The new private members' club will open next summer and is aimed at businessmen and women. Honorary patrons include the Earl of Gowrie and Baroness O'Cathain. Sir Peter Parker, the former head of British Rail, will be the first chairman.
Located on the site of the old Gresham Club in a grade two listed building, refurbishments are going ahead to turn the building into a top-notch dining club. Spreading over seven floors, it will include a wine bar, grill room and oriental room (featuring eastern design rather than sweet and sour pork on the menu).
All this does not come cheap. Founding membership costs pounds 1,000 plus monthly subs of pounds 45.
'But it really will be a business club,' a club spokesman said. 'We expect people to make business contacts there.'
WE LEARN that on John Major's trip to Japan last month, where he faced more questions about his leadership than about trade, the businessmen who accompanied him seemed to spend rather a lot of time fussing about their flight tickets.
The stellar cast, including Howard Davies of the CBI, Lord Prior of GEC and Sir Ralph Robins of Rolls-Royce, first found that they were obliged to buy first-class tickets but ended up flying business class with British Airways.
Consequently the main topic of conversation on the flight to Tokyo was not business matters like Gatt or opportunities in China, but how many Air Miles they would be able to claim.
That was not the end of it for Mr Davies. The CBI director- general was planning to fly back from Seoul via Hong Kong.
Boarding his BA flight at Hong Kong, he found a large Filipina lady occupying his seat. Mr Davies was still pondering his next move when who should board the plane but Sir Colin Marshall, BA's chairman.
After a quick exchange of good- natured banter Mr Davies found himself miraculously upgraded and flying back first class.
Now how many Air Miles did he claim, we wonder?
NEWS OF another all-American 'personal development trainer' swinging into town to impart great wisdom on how we can take more control of our lives.
Tony Robbins, 33, six feet seven tall, and so rich he probably keeps a Cadillac just to ferry his wallet around, is gracing these shores to give three seminars and a little pep talk at the House of Commons on how to improve people's perception of Britain.
The former janitor and door-to- door salesman, who can command up to dollars 100,000 for a presentation, covers topics like 'having happy relationships' and 'being in charge of your own emotions' (price: pounds 179 for a one-day seminar, pounds 429 for the full three days).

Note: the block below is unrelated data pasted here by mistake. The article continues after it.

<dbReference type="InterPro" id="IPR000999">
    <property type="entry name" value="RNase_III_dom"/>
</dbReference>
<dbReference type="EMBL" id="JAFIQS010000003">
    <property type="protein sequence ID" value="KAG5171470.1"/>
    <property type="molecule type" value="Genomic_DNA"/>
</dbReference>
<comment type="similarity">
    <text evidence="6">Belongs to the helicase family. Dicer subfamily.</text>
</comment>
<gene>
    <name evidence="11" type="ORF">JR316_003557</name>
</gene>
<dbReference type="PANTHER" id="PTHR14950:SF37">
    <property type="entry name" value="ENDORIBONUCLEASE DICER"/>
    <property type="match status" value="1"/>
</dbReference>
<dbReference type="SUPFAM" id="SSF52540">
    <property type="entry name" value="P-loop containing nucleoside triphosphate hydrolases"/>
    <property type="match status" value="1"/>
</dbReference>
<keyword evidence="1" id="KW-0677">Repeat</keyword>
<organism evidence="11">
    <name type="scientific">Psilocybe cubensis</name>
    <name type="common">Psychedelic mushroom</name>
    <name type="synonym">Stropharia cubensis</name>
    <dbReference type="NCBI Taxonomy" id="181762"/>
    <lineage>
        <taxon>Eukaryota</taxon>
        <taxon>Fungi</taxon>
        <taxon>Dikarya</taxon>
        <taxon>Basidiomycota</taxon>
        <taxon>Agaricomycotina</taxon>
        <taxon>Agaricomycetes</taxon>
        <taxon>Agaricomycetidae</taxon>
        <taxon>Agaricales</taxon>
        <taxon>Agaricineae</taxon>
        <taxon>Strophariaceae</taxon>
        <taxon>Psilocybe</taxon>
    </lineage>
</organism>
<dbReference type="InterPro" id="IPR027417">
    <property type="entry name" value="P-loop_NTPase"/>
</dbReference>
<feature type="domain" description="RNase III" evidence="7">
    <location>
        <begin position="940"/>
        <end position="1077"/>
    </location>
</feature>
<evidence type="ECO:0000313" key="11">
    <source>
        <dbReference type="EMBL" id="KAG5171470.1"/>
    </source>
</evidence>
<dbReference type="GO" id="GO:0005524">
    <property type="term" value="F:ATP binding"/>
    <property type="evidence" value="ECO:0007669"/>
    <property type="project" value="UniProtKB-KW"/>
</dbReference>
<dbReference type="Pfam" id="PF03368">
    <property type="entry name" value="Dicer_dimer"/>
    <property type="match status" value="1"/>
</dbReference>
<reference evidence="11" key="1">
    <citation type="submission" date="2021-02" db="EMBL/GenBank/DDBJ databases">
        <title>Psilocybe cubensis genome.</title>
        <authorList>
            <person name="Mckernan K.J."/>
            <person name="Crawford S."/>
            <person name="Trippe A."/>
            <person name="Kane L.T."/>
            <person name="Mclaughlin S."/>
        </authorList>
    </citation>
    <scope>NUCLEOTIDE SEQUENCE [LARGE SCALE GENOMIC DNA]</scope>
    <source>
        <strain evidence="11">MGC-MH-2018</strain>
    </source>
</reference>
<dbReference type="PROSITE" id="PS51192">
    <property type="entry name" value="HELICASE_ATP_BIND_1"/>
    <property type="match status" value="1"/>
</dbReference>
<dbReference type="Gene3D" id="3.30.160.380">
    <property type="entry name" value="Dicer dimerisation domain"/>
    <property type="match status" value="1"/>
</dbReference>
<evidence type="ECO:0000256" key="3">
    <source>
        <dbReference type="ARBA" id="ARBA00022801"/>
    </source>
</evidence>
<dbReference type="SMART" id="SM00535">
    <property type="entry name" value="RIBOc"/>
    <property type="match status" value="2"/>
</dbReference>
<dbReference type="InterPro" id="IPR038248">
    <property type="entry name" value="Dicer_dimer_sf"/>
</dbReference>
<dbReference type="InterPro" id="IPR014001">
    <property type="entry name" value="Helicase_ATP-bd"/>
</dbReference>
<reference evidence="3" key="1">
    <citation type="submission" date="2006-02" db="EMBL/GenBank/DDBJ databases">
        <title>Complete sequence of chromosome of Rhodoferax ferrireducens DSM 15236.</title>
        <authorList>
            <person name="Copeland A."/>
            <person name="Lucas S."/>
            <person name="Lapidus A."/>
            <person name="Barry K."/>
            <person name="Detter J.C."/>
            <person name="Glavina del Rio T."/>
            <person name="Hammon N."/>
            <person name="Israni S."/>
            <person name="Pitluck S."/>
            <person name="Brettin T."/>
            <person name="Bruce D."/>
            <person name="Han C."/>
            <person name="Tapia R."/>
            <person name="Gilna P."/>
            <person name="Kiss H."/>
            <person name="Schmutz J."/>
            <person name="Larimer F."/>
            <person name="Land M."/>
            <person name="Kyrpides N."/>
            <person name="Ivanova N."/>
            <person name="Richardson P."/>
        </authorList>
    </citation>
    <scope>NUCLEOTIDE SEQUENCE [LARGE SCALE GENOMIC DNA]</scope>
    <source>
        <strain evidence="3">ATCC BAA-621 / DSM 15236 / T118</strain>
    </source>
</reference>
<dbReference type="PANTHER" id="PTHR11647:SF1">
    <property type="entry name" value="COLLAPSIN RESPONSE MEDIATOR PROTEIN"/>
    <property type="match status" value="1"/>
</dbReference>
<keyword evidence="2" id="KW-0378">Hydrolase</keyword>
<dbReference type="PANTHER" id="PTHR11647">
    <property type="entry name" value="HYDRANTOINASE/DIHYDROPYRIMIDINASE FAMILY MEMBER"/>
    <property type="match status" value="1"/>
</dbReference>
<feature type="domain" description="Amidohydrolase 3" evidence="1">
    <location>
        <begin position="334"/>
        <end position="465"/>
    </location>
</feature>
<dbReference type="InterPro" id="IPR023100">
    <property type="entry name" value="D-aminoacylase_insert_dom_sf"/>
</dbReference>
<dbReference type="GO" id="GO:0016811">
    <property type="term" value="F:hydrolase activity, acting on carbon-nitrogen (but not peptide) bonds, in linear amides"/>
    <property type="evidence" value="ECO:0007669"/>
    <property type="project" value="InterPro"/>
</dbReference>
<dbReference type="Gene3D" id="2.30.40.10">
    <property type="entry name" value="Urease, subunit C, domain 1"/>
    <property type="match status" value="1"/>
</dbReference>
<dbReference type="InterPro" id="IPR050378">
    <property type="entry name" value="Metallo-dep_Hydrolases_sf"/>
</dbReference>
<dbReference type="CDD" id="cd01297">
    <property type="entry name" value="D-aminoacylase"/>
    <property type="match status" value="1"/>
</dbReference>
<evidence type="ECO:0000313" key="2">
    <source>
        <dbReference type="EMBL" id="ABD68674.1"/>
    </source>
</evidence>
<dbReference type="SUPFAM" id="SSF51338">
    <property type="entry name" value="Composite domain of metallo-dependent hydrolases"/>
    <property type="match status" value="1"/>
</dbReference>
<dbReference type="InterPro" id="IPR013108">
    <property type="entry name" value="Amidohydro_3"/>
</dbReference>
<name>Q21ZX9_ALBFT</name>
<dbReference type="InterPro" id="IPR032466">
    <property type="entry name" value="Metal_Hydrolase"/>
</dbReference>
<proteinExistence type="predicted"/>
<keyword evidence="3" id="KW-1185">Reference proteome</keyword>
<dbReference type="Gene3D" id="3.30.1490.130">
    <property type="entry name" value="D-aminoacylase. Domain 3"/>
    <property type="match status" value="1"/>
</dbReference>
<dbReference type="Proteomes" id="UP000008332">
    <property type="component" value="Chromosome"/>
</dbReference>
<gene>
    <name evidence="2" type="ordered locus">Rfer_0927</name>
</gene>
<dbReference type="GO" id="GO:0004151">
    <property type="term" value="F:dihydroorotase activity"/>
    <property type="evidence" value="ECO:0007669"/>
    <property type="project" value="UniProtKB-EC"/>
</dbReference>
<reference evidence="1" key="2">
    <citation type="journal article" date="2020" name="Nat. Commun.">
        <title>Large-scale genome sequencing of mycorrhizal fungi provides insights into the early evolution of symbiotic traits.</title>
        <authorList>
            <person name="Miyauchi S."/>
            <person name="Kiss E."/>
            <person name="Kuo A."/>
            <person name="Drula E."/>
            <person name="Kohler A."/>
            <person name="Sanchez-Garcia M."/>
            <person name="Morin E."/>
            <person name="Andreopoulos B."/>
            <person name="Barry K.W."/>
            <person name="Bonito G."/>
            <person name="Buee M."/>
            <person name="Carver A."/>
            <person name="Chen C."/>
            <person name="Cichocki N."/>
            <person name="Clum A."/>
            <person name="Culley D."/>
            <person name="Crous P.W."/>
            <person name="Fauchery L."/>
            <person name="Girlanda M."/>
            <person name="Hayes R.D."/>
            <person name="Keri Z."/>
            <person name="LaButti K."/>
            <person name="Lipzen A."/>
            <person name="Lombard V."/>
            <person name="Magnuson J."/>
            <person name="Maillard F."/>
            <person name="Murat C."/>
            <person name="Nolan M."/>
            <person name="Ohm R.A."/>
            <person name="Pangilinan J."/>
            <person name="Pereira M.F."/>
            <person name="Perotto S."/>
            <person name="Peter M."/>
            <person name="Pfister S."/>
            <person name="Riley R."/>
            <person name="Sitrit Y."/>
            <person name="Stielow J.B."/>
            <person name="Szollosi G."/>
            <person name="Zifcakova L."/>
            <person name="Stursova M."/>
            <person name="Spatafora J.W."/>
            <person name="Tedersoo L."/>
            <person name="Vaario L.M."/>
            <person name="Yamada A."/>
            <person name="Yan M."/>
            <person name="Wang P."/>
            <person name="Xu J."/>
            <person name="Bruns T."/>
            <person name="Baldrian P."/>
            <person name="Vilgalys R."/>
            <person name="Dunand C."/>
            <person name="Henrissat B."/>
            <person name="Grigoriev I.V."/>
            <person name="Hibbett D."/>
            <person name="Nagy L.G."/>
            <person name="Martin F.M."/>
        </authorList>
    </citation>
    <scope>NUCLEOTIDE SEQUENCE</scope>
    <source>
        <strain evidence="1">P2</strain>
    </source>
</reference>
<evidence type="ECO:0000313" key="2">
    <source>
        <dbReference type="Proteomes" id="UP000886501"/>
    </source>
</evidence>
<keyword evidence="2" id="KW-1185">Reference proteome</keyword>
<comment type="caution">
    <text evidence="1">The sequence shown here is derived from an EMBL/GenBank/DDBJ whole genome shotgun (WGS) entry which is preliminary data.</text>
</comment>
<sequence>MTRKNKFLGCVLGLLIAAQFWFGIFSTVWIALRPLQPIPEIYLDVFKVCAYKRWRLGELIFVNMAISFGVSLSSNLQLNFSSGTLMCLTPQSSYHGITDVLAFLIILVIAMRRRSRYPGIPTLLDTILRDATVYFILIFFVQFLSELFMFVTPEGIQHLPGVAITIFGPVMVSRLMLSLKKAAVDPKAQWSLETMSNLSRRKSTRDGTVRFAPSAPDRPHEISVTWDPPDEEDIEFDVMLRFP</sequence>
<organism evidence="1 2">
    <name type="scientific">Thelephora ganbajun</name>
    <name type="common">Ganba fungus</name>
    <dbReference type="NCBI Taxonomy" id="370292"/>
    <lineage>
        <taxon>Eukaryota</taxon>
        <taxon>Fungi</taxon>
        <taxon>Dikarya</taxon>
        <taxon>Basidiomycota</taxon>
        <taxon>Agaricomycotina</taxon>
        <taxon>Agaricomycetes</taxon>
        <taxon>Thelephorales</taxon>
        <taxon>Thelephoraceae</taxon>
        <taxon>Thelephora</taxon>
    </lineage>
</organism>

This man is so big he even has a warm-up act. Tonight one of his top trainers, Roger Salam, will give a glimpse of personal fulfilment for just pounds 10, hoping presumably people then sign up for the real McCoy.
NATWEST BANK certainly believes in complying with the Cadbury Report. Yesterday's appointment of Sir Sydney Lipworth, former chairman of the Monopolies and Mergers Commission, as a non-executive deputy chairman swelled NatWest's board to 20 directors including 13 non-executives.
Sir Sydney, who set up Allied Dunbar with Sir Mark Weinberg, will find himself squeezed around the board table alongside Sir Ian MacLaurin, chief executive of Tesco, Sir Michael Angus, chairman of Whitbread and president of the CBI, Sir John Banham, former director general of the CBI and Sir Edwin Nixon, the former chairman of IBM.
In a way Sir Sydney will be teaming up with past contacts. A former QC, he was a contemporary of NatWest's chairman, Lord Alexander, himself a lawyer. We are told the two knew each other professionally rather than socially.
THE BANK OF ENGLAND has come over all ornithological. It has entered its printing works in Loughton, Essex, in a bird-watching competition sponsored by the British Trust for Ornithology and Zeneca, the ICI offshoot.
The point of the contest, which ICI, Zeneca, British Gas and Welsh Water have all entered, is to spot as many different types of bird as possible using the site so the trust can work out how popular business sites are for birds.
The Bank of England was not sounding over-confident of winning yesterday. 'There are trees around there, so I suppose there must be some birds,' an unenthusiastic bank spokesman said.
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